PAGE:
In the tradition of M. C. Beaton, Hope Taylor, pastor of a small-town California church, tries to find out who sent a church elder to Heaven.
Hope Taylor arrives in Apple Springs to start her new life as the first female pastor of Faith Chapel Episcopal Church. The northern California town's quaint cottages, bungalows, and shops promise a fresh start for the 42-year-old widow and Bogie, her scruffy black Labrador. But where is Father Christopher? The kindly old rector who hired Pastor Hope was supposed to meet her upon her arrival, but he's nowhere to be seen. Hope's faith springs eternal, so she explores the little white church hoping to find Father Christopher. But when she enters the columbarium, she instead finds church elder Stanley King--his skull crushed by a fallen burial urn.
Hope had made Stanley's acquaintance before, and had struggled to take a charitable view of his character. Stanley was as wicked as he was wealthy, as petty as he was pious. His soul may have been holy, but his behavior was wholly rotten. The last time Hope had seen him, he had shouted drunkenly that she would preach at Faith Chapel over his dead body.
Many of the townsfolk witnessed the altercation, so Hope finds herself as the prime suspect in Stanley's murder. With Bogie's four-footed assistance, Hope is determined to find the real killer and clear her name...even if it will require a bit of divine intervention.
I hadn’t lived in a small town since I was a kid in Wisconsin, but even that was an urban metropolis next to this sleepy little place: Apple Springs, California. After the noise, congestion, and traffic of the Bay Area where I had lived and worked for the past two decades, this tranquil town an hour east of Sacramento was a welcome respite. My new beginning. A beginning I was at last ready for—and looking forward to—after the pain and loss of the past couple of years.
I stopped in front of the 160-year-old wooden building to catch my breath and dug out my compact. Yes! The goose egg had receded. I twitched my brown bangs around, covering it, but by tomorrow I’d look like Sylvester Stallone in one of the Rocky movies. Not quite the professional, dignified impression I’d hoped to make.
I glanced at my watch. Eight thirty. Right on time. Pushing open the side door of Faith Chapel Episcopal Church, I stepped inside and removed my light jacket and scarf to reveal my clerical collar. “Hello?” An empty reception area with worn green carpet, an ancient plaid love seat, and an Army surplus desk holding teetering stacks of paper and a vase of tired silk flowers greeted me. Beyond the vacant desk stood a closed door with the faded word Rector in the center.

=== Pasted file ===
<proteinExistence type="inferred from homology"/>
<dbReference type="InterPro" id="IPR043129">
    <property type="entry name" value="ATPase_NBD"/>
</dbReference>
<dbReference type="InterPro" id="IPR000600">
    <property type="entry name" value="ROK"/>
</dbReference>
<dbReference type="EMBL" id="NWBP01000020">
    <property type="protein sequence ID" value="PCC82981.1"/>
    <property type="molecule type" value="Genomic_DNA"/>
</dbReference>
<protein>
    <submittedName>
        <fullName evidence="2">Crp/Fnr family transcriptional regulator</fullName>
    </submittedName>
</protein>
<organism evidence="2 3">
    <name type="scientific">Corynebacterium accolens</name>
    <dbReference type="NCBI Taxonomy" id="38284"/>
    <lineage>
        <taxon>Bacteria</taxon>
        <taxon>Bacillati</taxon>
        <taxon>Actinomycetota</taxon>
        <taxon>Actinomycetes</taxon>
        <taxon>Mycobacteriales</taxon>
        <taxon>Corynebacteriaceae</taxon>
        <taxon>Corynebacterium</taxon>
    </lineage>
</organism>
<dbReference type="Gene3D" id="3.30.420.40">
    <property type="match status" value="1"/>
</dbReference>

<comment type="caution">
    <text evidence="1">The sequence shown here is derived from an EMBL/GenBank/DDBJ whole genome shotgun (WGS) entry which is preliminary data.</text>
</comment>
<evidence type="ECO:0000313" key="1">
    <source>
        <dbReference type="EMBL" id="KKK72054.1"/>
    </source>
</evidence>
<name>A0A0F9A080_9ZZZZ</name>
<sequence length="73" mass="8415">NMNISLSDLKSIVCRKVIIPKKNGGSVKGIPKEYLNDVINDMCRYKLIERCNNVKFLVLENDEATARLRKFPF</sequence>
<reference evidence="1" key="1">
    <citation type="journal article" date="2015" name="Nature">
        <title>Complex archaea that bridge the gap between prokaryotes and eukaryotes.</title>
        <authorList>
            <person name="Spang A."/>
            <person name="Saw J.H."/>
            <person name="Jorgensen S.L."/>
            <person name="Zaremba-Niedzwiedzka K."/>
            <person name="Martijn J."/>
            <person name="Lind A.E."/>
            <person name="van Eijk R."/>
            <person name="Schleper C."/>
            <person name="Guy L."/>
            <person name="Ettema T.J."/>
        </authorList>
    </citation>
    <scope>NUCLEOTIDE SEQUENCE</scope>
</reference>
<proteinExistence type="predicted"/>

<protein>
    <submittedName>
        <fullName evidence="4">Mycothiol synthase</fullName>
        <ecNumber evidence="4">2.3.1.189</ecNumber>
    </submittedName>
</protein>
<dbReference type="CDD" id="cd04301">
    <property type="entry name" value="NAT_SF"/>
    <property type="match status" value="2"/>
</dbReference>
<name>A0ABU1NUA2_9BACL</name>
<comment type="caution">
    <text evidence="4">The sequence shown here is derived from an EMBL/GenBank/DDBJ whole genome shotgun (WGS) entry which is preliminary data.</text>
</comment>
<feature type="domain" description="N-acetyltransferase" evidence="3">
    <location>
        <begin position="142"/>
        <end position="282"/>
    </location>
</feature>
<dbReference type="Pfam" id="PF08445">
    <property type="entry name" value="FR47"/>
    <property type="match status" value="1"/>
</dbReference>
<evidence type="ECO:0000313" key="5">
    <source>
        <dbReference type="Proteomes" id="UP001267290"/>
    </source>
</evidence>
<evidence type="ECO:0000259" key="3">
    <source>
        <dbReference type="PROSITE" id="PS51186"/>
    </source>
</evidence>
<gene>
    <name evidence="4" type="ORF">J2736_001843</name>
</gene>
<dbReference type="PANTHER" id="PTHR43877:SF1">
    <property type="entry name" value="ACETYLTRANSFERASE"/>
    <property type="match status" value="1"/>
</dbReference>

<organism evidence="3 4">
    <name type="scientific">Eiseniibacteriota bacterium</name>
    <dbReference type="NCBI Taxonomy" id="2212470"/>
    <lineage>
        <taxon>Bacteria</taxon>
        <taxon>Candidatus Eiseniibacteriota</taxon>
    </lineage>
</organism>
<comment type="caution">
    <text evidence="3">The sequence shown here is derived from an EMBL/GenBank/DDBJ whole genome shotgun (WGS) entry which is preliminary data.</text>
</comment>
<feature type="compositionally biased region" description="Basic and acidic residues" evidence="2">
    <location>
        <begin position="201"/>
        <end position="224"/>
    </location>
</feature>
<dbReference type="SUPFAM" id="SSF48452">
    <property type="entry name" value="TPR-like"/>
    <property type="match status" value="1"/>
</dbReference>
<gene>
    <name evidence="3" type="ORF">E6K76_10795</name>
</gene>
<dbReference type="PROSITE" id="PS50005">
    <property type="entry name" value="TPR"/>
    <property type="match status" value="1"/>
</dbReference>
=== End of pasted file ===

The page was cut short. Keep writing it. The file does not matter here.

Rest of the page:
“Father Christopher?” Hesitantly, I knocked on the door. No answer. I checked my phone. No messages or missed calls.
I knocked again. Harder. “Christopher?” I called out. “It’s Hope.” Nada. I turned the doorknob and poked my head in. Another silent and empty office. Except this one was chaos— papers everywhere. Desk. Chair. Filing cabinet. Even the floor. It looked as if a tornado had swirled through, leaving a swath of office-supply destruction in its wake. As I entered, however, I noticed pathways among the myriad piles and realized it was organized chaos. Somewhat. Christopher Weaver, my new boss, had warned me he was a “bit of a pack rat” and had become “somewhat disorganized” since losing his secretary a few months ago.
He hoped I could help bring order to the office, and my inner neatnik itched to jump in and start tidying up right then—the by-product of a clean-freak mother. She had instilled within me the mantra “A place for everything and everything in its place” at an early age, and it had stuck. Unlike most of her other maxims, such as “Never wear white after Labor Day,” “Let your husband wear the pants in the family,” and “Always, always be a lady.”
This lady wondered where her boss might be. I thought of texting him, but then remembered he was old-school and didn’t text. He had a cell, but mainly for emergencies, and had confessed, embarrassed, that he often forgot to turn it on. We had agreed to meet at the church at eight thirty so he could give me a complete tour of the buildings and grounds, including the small chapel and columbarium (wall crypt) behind the main church.
Doh. Think. I rapped my knuckles on my forehead, then winced as the goose egg reminded me of its presence. My boss was probably waiting for me at the chapel annex around back.
Pretty pink camellias bloomed on either side of the shade- dappled stone walkway, nestled between clumps of colorful primroses and budding azaleas, which would be glorious in another week or two. Thankfully, I didn’t see any garden gnomes. Spring is my favorite time of year, and I looked forward to seeing the parish garden in full bloom. Humming “In the Garden,” I pushed open the wooden chapel door.
Silence. I entered the shadowy small chapel and sniffed. The place reeked of alcohol. Has someone spilled communion wine? I took another step and almost tripped over something. A man, passed out on the floor. So that’s the source of the smell. Drunk in this holy place. I knelt down to shake him awake, but my knees landed on something hard, which rolled beneath me and almost threw me off-balance.
I steadied myself and picked up the hard object—a heavy burial urn.
My eyes adjusted to the dim light filtering in through the stained-glass windows. That’s when I saw the blood and the tweed cap. My stomach clenched, and I murmured a prayer as I leaned forward to check for a pulse.
A scream rent the air.
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